Boil-in-the-bag fish, mostly a watery and greasy sauce, with a small square of fish (usually coley).
(Still wondering why I became a vegetarian?)
Green vegetables predominated. My parents didn’t seem to like carrots, parsnips and swedes much (but that maybe was their personal taste).
A lot of frozen peas. Even before the age of freezers, a bag of frozen peas could be kept in the ice compartment of the fridge.
Peppers were for the French.
Freshly grown vegetables from someone’s garden gratefully received. If you had a good crop of a particular vegetable (eg runner beans) you ate runners every dinnertime until they were finished.
Sliced and always white. Delivered by the breadman daily.
Always lots of it. Yum.
Welsh Rarebit (cheese on toast, but with a touch of mustard).
Everything on toast (egg cooked in various different ways, cheese, tinned tomatoes, baked beans).
Salad. Yes, you all know about salad, but in those days they consisted of several different vegetables laid out on the plate, separately and not touching each other. There would always be lettuce (leaves pulled apart and washed in a bowl containing cold water and a piece of coal), except in deepest winter when it might be replaced by garden cress or just left out. Also tomatoes and cucumber and, if you were lucky, beetroot, or even watercress. No pepper, no grated carrot. Coleslaw was for Americans, until it took the supermarkets (and my grandmother’s table) by storm in the late 1960s, in small white tubs. At Christmas, you got small white pickled onions or huge brown pickled onions with your salad.
Soup (always out of a tin or from a packet).
Powdered sweets in packets, reconstituted with milk (instant whip, angel delight etc).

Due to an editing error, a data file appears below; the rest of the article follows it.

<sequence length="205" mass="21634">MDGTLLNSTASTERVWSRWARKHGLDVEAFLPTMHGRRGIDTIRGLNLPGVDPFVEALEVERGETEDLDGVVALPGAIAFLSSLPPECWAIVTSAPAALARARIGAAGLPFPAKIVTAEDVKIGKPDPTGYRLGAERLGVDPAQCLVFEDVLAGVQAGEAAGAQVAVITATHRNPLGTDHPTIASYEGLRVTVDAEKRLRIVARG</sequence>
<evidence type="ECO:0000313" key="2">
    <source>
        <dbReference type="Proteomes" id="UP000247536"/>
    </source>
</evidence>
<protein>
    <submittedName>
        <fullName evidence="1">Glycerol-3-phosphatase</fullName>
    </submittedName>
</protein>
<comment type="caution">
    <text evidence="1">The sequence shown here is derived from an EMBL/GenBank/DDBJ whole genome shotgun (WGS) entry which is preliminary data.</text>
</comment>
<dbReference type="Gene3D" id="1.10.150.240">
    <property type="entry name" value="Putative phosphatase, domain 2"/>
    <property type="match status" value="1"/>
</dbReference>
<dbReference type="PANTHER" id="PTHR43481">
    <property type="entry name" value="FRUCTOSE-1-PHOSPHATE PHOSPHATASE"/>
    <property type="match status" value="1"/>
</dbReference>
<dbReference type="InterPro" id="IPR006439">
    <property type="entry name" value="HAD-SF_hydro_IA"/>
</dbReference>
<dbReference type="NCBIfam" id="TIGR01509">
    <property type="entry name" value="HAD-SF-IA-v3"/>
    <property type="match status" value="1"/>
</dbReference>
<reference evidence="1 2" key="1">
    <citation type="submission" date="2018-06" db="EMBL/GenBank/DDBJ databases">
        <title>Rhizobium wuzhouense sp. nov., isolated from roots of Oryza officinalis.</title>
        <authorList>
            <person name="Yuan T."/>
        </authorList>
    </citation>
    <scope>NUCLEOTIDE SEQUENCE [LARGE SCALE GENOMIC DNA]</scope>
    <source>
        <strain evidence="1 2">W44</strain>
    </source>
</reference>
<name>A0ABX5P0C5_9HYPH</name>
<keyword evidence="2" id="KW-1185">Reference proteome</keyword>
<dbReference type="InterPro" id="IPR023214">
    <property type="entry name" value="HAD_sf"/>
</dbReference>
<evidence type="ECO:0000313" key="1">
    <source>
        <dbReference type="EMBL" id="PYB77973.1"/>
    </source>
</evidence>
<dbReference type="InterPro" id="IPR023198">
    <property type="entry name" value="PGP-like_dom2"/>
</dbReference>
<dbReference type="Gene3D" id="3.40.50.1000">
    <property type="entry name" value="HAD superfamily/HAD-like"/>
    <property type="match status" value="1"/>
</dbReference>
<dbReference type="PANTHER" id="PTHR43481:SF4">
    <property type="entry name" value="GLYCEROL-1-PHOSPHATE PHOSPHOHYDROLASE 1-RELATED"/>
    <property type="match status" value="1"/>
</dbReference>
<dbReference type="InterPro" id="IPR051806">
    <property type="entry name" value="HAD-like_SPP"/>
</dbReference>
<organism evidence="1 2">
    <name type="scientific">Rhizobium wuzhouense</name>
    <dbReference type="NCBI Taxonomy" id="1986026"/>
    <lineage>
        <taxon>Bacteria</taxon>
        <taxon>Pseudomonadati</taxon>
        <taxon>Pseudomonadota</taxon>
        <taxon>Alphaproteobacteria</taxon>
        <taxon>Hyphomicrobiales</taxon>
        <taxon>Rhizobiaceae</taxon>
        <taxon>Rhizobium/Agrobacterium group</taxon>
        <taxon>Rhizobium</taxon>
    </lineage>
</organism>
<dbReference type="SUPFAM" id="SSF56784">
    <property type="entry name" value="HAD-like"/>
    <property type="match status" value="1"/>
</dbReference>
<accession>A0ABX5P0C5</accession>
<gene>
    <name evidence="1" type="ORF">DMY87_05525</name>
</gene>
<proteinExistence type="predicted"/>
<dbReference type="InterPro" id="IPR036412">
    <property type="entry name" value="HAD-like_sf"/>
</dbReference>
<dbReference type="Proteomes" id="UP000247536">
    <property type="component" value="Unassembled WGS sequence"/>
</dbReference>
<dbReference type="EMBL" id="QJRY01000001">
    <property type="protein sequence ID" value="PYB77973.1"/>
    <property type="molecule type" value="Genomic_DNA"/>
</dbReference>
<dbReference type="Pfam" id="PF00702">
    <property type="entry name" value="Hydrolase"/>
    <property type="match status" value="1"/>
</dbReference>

A loaf of sliced bread would also be on the table.
Timing of Meals
Breakfast was the full English, always. Even when my parents were both ill with flu, it was felt necessary that I should go to school on cereal/ egg and bacon/ toast and marmalade. I cooked it myself, setting fire to the fried bread in the grill, then making things much worse by moving the grill pan to the sink and turning on the tap. Flames leaped up to the ceiling. I ran out of the kitchen screaming, dragging my poor father out of his sickbed, only for us both to return to smoke and steam.
Dinner was generally served at midday. Many men and schoolchildren went home to eat with their families in the middle of the day. In the evening, at about five thirty to six, the family would eat high tea.
Was generally considered nasty. Foreign food was often cited as a good reason for not going abroad. “You don’t know where it’s been,” was a common comment.
I could go on. I’ve always been fascinated by food and cookery and still am. If I’ve been working on the computer, writing or preparing a lesson (work), I often break off, after lunch, to prepare our evening meal. I find doing something physical, particularly chopping vegetables, is therapeutic and refreshing. I occasionally think of running a cookery blog, but I can hardly find the time to maintain this and the Dear Reader blog.